The Leader of the Official Opposition and President of the PDM, Honorable McHenry Venaani has learned that the President of the Republic of South Africa, His Excellency Dr. Cyril Ramaphosa will arrive in Namibia in due course to engage in bilateral talks with the President of the Republic of Namibia, His Excellency Dr. Hage Geingob.
To that end, the Leader of the Official Opposition, the Honorable McHenry Venaani impresses upon the President, Dr. Hage Geingob to include in his discussions the matter of the Transboundary Water (Dis)agreement.
As is a common cause, the Orange River forms the international border between South Africa and Namibia, however, the precise geographical location thereof remains an issue of contention. A treaty between Britain and Germany concluded during the colonial era of 1890 set the demarcation of the border at the high-water level of the northern bank. Although
leading up to the independence of Namibia, promises were made that the border would be moved to the middle of the Orange River, however decades later and no such formal agreement has been concluded.
This is despite the location of the said border being enshrined in Namibia’s Constitution, under Article 1 (4): “The national territory of Namibia shall consist of the whole of the territory recognized by the international community through the organs of the United Nations as Namibia, including the enclave, harbor, and port of Walvis Bay, as well as the off-shore islands of Namibia, and its southern boundary shall extend to the middle of the Orange River.” It is worth noting that the border delineation has imperative implications for the Orange River water use, since the current border, would prevent Namibia from independently accessing the water.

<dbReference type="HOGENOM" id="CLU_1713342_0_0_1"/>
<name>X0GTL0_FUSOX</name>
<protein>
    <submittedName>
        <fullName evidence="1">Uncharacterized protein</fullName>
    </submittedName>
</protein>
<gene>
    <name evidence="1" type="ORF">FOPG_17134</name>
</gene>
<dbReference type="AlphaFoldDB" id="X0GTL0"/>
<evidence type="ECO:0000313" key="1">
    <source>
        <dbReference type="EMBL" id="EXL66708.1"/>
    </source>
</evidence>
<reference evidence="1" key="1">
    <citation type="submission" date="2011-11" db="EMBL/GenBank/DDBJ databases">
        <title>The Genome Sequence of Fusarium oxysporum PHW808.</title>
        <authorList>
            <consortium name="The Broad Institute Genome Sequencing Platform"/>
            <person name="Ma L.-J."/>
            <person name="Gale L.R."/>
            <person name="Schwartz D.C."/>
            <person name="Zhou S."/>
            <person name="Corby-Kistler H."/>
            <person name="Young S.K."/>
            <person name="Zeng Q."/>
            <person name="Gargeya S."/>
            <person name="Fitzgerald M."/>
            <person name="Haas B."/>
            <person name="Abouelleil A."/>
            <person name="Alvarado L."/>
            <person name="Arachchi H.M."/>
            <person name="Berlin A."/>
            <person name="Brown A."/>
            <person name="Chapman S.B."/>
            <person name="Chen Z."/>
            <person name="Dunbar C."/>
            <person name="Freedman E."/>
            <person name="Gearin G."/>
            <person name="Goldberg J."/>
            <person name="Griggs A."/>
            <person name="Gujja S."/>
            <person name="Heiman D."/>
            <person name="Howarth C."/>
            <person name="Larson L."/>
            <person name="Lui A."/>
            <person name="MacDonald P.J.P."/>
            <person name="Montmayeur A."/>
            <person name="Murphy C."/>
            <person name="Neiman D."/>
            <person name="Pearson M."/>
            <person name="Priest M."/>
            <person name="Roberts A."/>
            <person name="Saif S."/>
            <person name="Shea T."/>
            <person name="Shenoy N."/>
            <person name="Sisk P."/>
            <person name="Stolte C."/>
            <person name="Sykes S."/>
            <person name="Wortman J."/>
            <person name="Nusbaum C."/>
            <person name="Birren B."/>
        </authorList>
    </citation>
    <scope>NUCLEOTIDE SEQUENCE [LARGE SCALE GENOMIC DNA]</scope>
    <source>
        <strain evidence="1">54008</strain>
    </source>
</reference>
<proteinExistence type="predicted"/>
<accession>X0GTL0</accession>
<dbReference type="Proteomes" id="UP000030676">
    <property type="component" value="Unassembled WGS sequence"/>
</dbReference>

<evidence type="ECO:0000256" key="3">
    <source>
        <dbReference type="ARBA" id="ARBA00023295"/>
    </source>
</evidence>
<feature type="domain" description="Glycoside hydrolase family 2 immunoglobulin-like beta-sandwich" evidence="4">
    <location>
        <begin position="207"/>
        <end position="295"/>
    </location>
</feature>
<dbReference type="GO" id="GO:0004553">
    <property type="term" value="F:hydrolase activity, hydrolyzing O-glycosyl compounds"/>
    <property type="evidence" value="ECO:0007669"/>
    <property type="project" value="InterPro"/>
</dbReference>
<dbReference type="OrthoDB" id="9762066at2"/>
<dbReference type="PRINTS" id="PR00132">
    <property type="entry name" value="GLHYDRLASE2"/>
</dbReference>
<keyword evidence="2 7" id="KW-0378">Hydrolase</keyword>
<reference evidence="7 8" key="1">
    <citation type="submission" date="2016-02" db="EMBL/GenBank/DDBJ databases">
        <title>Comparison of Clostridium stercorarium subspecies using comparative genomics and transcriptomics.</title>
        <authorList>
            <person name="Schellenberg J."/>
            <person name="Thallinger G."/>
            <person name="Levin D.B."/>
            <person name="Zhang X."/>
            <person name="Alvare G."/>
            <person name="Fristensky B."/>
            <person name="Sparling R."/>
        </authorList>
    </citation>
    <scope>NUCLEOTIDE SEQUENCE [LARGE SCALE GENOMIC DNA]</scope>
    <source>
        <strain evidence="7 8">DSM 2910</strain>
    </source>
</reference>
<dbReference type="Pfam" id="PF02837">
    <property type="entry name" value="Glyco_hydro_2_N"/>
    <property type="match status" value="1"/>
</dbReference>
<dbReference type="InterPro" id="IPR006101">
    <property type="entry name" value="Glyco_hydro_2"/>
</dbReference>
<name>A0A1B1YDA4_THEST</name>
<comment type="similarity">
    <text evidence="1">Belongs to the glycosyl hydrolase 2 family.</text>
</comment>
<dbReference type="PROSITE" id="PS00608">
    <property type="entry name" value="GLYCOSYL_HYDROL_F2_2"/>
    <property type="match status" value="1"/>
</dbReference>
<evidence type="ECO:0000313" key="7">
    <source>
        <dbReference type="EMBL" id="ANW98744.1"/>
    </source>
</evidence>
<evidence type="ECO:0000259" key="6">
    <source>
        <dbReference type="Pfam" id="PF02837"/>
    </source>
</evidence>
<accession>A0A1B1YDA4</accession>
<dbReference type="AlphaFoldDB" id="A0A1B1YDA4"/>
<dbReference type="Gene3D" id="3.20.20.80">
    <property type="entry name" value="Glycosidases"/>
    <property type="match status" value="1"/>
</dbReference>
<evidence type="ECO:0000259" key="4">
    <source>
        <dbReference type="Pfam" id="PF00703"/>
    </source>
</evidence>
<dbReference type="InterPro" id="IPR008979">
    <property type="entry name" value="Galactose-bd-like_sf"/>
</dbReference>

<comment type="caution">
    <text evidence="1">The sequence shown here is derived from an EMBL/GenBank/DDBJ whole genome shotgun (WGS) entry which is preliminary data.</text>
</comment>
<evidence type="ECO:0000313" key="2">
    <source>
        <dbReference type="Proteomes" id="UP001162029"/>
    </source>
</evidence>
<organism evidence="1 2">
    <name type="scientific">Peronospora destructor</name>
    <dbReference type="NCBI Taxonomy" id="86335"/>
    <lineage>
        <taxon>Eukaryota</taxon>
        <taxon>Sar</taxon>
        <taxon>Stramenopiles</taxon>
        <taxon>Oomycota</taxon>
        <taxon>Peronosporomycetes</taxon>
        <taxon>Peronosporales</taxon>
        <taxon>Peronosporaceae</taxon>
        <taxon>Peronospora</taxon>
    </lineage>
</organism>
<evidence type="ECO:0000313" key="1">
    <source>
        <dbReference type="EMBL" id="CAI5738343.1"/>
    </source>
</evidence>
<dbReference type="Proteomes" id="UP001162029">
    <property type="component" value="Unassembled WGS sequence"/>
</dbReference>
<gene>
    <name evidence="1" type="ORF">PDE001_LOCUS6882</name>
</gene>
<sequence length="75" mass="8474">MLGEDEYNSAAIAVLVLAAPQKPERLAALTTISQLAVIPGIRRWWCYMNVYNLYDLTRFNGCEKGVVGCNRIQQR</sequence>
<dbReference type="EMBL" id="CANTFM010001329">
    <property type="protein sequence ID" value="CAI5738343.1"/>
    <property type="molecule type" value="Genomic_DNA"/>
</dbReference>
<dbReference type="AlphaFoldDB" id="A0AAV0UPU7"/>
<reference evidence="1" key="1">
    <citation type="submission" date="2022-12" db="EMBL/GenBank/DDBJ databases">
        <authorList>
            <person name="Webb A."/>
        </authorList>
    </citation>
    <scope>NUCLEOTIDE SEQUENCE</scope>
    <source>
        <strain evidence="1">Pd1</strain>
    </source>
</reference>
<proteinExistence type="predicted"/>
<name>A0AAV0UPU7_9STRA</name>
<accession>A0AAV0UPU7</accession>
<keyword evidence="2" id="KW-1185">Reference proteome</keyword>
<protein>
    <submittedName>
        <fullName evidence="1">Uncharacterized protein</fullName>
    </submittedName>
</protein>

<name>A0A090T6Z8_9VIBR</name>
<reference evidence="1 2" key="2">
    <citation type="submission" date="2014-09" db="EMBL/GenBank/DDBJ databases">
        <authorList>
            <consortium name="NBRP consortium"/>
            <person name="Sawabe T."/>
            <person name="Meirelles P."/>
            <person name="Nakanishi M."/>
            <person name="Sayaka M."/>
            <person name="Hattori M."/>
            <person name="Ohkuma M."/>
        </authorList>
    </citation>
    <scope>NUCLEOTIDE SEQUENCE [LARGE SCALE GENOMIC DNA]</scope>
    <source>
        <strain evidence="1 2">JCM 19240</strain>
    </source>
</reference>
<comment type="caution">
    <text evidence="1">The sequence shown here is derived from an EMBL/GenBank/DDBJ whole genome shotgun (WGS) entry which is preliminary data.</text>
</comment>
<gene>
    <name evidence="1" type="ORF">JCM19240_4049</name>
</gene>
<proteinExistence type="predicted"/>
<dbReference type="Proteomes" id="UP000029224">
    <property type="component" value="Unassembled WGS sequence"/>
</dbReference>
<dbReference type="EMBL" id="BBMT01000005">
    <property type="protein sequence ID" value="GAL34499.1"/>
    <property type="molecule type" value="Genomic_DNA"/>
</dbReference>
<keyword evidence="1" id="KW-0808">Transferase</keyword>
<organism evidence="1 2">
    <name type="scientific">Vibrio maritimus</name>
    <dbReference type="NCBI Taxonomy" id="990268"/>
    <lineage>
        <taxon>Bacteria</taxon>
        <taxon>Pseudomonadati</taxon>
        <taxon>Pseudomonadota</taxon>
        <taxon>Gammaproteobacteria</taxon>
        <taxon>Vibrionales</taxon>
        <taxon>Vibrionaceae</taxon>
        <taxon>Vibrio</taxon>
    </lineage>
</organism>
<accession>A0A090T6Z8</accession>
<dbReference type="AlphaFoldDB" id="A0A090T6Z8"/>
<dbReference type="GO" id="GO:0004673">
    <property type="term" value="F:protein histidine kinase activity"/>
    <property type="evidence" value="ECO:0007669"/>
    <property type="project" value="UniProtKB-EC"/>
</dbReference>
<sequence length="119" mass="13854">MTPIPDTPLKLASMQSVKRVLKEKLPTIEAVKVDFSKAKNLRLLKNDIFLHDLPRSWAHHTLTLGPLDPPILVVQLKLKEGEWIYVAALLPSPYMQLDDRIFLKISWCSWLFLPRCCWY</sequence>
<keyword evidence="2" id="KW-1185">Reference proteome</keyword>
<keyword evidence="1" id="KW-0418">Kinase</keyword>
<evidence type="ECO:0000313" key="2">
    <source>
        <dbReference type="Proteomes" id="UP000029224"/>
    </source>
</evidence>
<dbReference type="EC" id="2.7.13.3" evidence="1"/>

In September 1992 a Permanent Water Commission (PWC) was established between South Africa and Namibia to advise the Governments on matters pertaining to the development of the Lower Orange River which forms the border between South Africa and Namibia. The PWC replaced the Joint Technical Committee (JTC) was established in 1987 and functioned in the transitional period before Namibia became independent in 1990. Namibia also entered into an agreement with South Africa in 1992 on the establishment of a Joint Irrigation Authority for the Noordoewer (in Namibia) and Vioolsdrift (in South Africa) irrigation scheme that is located on both sides of the border along the Lower Orange River. Both of the above-mentioned bilateral Commissions did, however, not conform to the concept that the management of internationally shared rivers should be done on a multi-lateral, basin-wide scale by all basin States.
Hence, the Orange River’s high level of institutionalized water cooperation has the potential to alleviate and redress socio-economic challenges domestically, whilst also providing sustainable and collaborative expansion of intra- and inter water basin transfers which would help alleviate competition over scarce water resources.
In closing, the Honorable Venaani calls upon President Geingob to solemnly engage in discussions around this matter during the bilateral deliberations with President Ramaphosa.